Original art by Mario Dávila
The price of a dollar hit 31,109 VEF/$ today, up from three thousand VEF/$ this January. That’s another zero on the exchange rate in 10 months. The growth since 2013 has been so explosive you have to graph it in logarithmic scale to even see anything:
Look at the graph’s vertical axis. The numbers don’t increase by some fixed amount each step, they double. The line gets steeper in 2017 because the exchange rate is now doubling every three months on average, about twice as often as during the four years from 2013 to 2016. This is genuine exponential growth, and if the 2017 trend sticks, the exchange rate could climb to 60,000 VEF/$ by year-end and 120,000 by April 2018.
It’s depressing but hardly surprising. In this late stage of voodoo populism, Venezuela’s central bank (BCV) creates trillions of bolívares from thin air every month to cover the government’s fiscal deficit. So every month, the economy is flooded by a tsunami of new bolívares that chases the same supply of goods and dollars, causing soaring inflation and washing away some large fraction of everyone’s bolivar holdings. That’s why Venezuelans rush to buy canned tuna, car batteries or anything else with durable value if they have leftover money.
As it happens, this is a dangerous and unstable monetary equilibrium. On one hand, the bolivar’s value is falling closer and closer to zero as government dilutes the currency and collapses demand for local money. On the other, to get the same spending power from BCV’s printing press, the government is having to mint more and more currency every month to compensate for the lower and lower value of the bolivar.
It’s a terrible feedback loop. Maduro is growing the money supply by 750% a year because the value of the local currency has cratered 83% in real terms and 97% in dollars since 2012. And as long as it keeps falling, he’ll have to print more.
This is genuine exponential growth, and if the 2017 trend sticks, the exchange rate could climb to 60,000 VEF/$ by year-end and 120,000 by April 2018.
The regime backed itself into this corner by refusing to rationalize policy. Instead of entering an IMF program to get the house in order, Maduro gutted imports 80% to keep paying external debt and caused the deepest recession in Latin American history. Imports fell so severely that the private sector was wiped out and the economy hung out to dry. It’s no surprise real tax collections have fallen 70% since 2014 and that Maduro’s now scrambling to plug the resulting deficit with BCV’s printing press.
But here’s the thing about the printing press: after a certain point, governments actually get less real money by printing more nominal money. There’s a limit to how much the regime can siphon from the economy, and after that limit, the printing press backfires and only causes explosive inflation. Tragically, most governments react to this by printing yet more money, which only makes the overshooting worse.
If the regime hasn’t crossed that line already, it will soon. BCV printed over 5 trillion bolívares in September (29% of base money or ~300% of tax collections) to finance Sunday’s regional elections and Christmas spending is right around the corner.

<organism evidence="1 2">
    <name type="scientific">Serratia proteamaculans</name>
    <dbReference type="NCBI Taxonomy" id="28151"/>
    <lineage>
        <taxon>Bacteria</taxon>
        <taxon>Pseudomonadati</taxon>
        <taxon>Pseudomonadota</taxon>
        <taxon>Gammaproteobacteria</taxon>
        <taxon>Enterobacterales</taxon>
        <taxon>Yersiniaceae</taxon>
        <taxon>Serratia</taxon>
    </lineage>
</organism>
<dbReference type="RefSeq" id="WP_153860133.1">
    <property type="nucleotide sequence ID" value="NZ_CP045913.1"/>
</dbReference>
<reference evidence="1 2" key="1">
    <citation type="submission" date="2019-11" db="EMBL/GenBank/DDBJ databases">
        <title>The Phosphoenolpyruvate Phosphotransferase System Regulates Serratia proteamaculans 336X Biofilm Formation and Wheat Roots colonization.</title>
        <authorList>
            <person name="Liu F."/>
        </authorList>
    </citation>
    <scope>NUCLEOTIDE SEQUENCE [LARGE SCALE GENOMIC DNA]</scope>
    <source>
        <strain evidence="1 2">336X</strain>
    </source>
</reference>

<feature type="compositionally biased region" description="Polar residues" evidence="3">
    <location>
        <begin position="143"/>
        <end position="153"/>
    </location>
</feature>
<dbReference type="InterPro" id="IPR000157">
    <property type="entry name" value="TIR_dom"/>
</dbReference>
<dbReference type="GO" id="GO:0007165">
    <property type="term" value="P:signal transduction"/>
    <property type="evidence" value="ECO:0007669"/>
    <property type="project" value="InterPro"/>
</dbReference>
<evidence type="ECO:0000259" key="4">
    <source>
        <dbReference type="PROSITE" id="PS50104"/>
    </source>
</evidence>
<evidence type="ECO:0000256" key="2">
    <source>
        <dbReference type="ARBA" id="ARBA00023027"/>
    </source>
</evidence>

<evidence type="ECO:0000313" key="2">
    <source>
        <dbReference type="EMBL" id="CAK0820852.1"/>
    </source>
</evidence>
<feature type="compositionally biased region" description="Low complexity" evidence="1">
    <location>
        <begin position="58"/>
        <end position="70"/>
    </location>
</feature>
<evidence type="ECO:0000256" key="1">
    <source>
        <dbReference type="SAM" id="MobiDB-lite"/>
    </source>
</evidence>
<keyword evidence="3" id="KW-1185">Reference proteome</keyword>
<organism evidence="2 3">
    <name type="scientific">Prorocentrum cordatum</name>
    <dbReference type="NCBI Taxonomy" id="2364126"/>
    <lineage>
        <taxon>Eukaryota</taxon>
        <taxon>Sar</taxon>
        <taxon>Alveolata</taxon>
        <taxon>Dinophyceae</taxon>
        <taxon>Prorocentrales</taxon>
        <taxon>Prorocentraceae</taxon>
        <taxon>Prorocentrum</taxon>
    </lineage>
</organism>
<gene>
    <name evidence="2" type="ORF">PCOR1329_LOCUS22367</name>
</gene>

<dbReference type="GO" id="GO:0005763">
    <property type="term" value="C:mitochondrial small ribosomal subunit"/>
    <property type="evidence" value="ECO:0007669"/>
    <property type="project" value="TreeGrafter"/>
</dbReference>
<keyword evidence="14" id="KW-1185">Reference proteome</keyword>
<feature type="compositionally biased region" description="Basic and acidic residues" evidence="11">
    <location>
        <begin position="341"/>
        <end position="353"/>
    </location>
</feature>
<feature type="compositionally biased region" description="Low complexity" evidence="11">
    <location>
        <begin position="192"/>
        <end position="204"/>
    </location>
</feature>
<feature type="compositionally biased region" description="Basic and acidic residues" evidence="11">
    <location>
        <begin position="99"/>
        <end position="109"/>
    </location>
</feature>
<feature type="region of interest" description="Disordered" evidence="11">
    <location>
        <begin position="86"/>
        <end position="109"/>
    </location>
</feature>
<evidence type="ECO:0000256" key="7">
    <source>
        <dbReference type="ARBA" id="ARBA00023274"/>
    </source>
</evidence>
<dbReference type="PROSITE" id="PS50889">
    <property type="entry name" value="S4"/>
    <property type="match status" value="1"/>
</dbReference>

This textbook disequilibrium tends not just to high inflation but to high and accelerating inflation. And at some point, higher and higher inflation can spin out of control into bona fide Zimbabwean hyperinflation. Prices rose 36% in September and are up something like 900% against last year, so Venezuela is right on track to hit 1000% inflation this month or next and 50% a month sometime next year. Those are two common thresholds for hyperinflation, i.e., the danger zone.
BCV printed over 5 trillion bolívares in September (29% of base money or ~300% of tax collections) to finance Sunday’s regional elections.
This is serious. Straight hyperinflation is to the economy what “Little Boy” was to Hiroshima – a nuke. Hyperinflation razes banks and the financial system to the ground, reducing the real value of all deposits and loans to zero. It forces some or all of the economy to dollarize with dollars it doesn’t have, or worse, it makes people barter. Hyperinflation rips supply chains apart and disrupts business in the extreme. It’s a nightmare for everyone, but especially for people without bank accounts and the poor. Whatever Venezuela’s got now, hyperinflation is worse. Believe me.
It’s not too late to do something. Maduro could always resign, appoint ministers that aren’t criminally incompetent, or stop selling 80% of PDVSA’s dollars for 0.03% of their market value (10 VEF/$) to ghost companies and sell them for 100% of their value to real companies instead.
If PDVSA sold its dollar surplus (however small) at market value, it would raise a boatload of bolívares for the government and replace some significant fraction of the currency BCV mints from thin air. That’s why a devaluation could paradoxically slow inflation and the exchange rate’s explosive growth, even though many “controlled” prices would adjust upwards at first. A single dollar fetches 31,000 bolívares right now, so it might not take that much FX to stabilize things.
Or maybe it is too late to do anything. Maybe confidence in the currency has been flushed too far down the toilet. I don’t know.
In any case, Venezuela is edging closer and closer to hyperinflation and the regime hasn’t even acknowledged the problem, much less come up with a plan to address it. They’re either asleep at the wheel or happy with the status quo where Venezuelans are too poor and too tired to protest. This is a catastrophe waiting to happen, as if Venezuela needed another.Caracas Chronicles is 100% reader-supported. Support independent Venezuelan journalism by making a donation.